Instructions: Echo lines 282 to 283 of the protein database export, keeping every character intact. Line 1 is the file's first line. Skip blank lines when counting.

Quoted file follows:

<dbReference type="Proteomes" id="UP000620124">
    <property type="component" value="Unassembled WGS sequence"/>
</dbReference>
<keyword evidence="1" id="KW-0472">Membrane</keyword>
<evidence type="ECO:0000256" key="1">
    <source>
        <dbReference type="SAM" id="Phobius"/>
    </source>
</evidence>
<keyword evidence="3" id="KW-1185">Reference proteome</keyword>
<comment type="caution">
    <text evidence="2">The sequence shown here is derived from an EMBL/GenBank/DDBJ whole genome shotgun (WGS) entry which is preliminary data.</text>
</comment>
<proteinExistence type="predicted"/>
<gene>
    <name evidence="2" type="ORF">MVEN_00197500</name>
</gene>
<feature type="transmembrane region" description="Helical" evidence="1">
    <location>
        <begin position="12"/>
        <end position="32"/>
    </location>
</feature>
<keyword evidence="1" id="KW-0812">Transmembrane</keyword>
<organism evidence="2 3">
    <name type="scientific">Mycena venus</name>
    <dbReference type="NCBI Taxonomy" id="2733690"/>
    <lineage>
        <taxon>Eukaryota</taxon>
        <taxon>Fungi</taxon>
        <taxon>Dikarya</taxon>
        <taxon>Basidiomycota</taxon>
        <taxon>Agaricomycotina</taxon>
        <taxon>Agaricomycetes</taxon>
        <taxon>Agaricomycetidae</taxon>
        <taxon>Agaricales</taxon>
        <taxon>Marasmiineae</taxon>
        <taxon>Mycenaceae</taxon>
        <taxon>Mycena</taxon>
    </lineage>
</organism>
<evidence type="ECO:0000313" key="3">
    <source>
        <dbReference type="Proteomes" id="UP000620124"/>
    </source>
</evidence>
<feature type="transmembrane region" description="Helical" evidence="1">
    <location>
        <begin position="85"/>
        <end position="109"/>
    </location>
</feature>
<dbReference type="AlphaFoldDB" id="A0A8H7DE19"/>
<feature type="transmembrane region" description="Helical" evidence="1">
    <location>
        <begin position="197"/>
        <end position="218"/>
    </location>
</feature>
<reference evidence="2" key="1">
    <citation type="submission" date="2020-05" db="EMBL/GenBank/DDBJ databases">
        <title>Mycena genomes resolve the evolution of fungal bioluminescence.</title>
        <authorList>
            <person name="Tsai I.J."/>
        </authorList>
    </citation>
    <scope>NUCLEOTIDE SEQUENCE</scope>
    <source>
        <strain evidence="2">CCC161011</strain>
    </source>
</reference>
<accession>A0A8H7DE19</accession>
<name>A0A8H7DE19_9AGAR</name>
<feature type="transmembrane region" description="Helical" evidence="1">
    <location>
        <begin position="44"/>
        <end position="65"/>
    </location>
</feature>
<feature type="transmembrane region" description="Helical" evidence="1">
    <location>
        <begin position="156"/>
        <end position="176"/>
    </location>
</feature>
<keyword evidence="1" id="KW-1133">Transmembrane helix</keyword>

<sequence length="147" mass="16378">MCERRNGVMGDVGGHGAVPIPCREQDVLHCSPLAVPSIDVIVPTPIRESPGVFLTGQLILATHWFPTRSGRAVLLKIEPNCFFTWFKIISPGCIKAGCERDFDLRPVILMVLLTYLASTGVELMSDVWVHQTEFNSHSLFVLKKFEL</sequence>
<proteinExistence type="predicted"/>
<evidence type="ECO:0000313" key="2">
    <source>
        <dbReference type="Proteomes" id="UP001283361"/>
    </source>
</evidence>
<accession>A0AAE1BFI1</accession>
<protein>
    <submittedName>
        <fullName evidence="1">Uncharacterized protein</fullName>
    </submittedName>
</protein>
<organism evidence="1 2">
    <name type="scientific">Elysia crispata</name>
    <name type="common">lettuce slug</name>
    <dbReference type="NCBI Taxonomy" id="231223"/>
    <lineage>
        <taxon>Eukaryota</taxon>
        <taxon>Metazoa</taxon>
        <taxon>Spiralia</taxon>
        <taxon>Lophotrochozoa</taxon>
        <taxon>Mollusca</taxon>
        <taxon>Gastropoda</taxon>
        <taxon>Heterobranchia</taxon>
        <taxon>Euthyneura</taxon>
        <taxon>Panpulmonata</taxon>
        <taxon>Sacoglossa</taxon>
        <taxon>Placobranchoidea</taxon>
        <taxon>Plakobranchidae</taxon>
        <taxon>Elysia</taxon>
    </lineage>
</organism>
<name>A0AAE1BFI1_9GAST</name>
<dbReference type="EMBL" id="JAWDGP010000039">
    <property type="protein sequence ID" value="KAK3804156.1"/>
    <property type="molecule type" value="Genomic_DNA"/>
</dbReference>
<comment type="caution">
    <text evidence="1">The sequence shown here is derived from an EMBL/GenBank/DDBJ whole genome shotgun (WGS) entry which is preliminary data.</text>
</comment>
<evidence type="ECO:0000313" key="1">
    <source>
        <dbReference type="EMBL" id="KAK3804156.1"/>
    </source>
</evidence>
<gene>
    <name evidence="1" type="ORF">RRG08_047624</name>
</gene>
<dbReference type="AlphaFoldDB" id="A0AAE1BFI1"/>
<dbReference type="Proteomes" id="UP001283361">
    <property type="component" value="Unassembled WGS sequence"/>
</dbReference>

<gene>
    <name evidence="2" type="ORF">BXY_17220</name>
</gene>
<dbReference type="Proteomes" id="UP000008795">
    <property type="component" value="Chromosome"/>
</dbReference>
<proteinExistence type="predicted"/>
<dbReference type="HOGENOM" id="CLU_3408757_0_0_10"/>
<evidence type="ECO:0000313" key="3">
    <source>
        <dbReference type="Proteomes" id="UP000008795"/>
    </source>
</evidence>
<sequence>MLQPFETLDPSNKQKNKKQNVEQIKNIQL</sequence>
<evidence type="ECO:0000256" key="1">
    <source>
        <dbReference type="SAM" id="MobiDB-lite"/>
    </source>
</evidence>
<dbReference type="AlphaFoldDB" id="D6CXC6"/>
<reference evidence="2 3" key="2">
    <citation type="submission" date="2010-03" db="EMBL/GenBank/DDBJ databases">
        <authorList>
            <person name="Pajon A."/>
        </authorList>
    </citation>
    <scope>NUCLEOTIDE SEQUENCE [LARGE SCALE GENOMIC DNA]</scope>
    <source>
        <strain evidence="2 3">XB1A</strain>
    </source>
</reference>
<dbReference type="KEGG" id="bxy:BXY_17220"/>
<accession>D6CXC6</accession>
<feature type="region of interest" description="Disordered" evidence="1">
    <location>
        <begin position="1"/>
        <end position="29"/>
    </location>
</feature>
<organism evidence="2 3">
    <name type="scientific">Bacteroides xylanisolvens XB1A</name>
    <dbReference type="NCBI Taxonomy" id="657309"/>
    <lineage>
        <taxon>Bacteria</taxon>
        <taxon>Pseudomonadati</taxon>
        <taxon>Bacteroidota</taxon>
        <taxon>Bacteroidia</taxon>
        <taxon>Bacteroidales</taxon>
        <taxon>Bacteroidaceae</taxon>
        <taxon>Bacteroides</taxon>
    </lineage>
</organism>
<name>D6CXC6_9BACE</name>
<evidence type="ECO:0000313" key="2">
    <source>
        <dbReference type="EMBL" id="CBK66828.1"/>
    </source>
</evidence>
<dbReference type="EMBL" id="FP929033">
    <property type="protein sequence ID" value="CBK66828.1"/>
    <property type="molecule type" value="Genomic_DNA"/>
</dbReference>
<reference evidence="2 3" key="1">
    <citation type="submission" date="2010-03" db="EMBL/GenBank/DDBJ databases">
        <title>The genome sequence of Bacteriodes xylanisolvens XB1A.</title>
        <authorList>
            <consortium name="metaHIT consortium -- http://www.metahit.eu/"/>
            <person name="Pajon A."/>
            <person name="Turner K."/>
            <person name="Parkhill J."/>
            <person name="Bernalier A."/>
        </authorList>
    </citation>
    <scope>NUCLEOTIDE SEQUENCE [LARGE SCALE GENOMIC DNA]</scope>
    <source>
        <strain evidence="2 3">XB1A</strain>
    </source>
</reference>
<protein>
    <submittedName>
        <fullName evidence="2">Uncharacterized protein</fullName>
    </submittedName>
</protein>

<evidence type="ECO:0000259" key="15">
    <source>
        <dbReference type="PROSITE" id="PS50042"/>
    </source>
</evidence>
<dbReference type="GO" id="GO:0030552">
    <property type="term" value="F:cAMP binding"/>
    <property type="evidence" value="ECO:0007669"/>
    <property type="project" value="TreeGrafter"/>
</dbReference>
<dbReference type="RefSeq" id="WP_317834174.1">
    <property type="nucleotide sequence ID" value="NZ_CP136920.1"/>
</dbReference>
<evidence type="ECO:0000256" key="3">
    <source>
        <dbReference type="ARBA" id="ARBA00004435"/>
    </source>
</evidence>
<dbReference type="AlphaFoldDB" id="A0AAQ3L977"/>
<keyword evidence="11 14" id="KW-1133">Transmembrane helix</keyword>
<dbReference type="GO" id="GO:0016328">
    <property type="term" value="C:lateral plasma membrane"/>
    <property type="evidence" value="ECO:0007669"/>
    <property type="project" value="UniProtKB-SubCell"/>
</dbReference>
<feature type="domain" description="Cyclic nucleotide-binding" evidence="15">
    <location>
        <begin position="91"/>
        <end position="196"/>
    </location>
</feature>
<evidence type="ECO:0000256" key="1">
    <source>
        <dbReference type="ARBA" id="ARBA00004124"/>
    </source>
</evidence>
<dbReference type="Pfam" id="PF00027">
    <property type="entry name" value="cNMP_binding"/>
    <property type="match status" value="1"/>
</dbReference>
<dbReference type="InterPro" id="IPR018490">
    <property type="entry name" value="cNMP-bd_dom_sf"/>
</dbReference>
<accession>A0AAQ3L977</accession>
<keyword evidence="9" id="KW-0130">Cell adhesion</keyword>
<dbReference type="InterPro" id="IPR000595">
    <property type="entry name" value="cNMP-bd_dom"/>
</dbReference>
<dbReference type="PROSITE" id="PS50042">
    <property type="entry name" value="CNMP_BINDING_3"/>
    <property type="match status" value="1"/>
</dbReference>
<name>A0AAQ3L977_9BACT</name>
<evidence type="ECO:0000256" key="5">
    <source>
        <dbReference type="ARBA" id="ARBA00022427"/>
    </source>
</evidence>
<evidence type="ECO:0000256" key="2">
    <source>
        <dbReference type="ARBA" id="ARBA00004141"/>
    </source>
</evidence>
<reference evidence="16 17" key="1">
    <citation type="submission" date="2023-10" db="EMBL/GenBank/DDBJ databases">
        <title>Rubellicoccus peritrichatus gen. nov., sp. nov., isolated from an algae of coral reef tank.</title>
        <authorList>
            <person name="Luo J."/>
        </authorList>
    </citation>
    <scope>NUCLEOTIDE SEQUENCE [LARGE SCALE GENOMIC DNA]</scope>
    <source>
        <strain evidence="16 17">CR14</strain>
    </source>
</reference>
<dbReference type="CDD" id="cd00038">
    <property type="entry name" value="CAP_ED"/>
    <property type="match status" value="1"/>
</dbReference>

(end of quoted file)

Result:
    <source>
        <dbReference type="ARBA" id="ARBA00004141"/>